An ambitious, impressive, but somewhat ungainly attempt to study three major figures of the French avant-garde...


THEATER AND REVOLUTION: The Culture of the French Stage

An ambitious, impressive, but somewhat ungainly attempt to study three major figures of the French avant-garde stage--Dullin, Copeau, Barrault--through an interlaced threadwork of socio-political history, psycho-biography, and esthetics. For all three pioneers, ""theater was a realm inherently at odds with the bourgeois world""; and Brown begins with a closeup of the very bourgeois theater of 19th-century Paris, then moves back to the 1690s to see how ""drama became a representation of Order,"" how official ""high"" culture became insulated from ""low"" (commedia del' arte)--though underground art would continue to pop up via fairs, music-hall, or an anti-capitalist hit like 1834's Robert Macaire. Then Brown introduces Charles Dullin (1885-1949), an ex-seminarian and unlikely actor for whom ritual theater was ""the praxis of a religious enterprise he had undertaken in order to recover and consecrate a childhood whose very landmarks had been stolen from him."" And Dullin would soon join the even more spiritual Jacques Copeau (1878-1959), who ""sought to create an impersonal womb"" in his stripped-down ThÉâtre du Vieux-Colombier, to ""free mankind from a perceptual straitjacket"" by smashing stage conventions. But while Copeau's vision (influenced by Gordon Craig and eurhythmics) became too abstract for most, Dullin's ""idea of theatre as pure spectacle"" triumphed--at his Atelier theater/school, where young Jean-Louis Barrault grew from mime to actor-king to. . . a reluctant Establishment figure. (In the 1968 general strike, the mob would reject his claim to being a revolutionary.) Intriguing material, heroically researched. Unfortunately, however, Brown's odd organization creates real problems of focus--as do the tortuous shiftings between psychology (often strained) and social history, between minute specifics and portentous abstractions. And Brown's dense, richly tooled prose frequently lapses into forced analogies, archness, or academic jargon. Some fine scholarship, then, but it doesn't really put across the grand synthesis that it strives for so intently.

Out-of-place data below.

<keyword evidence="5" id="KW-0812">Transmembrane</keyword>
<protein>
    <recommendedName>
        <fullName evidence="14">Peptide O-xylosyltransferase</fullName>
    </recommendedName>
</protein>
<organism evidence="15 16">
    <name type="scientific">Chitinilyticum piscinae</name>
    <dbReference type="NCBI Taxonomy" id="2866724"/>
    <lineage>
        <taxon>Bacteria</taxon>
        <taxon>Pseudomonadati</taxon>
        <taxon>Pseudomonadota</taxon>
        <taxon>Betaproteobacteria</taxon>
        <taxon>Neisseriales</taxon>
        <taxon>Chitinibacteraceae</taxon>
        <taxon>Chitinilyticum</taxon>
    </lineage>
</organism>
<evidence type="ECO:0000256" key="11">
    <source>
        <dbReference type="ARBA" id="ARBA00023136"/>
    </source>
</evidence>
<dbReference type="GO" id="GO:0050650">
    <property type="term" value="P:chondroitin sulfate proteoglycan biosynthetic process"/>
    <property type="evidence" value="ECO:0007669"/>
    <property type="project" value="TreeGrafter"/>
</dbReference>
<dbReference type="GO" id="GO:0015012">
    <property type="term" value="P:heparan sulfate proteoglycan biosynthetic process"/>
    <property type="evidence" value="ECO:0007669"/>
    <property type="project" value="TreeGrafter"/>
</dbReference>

Pub Date: Sept. 1, 1980


Page Count: -

Publisher: Viking

Review Posted Online: N/A

Kirkus Reviews Issue: Sept. 1, 1980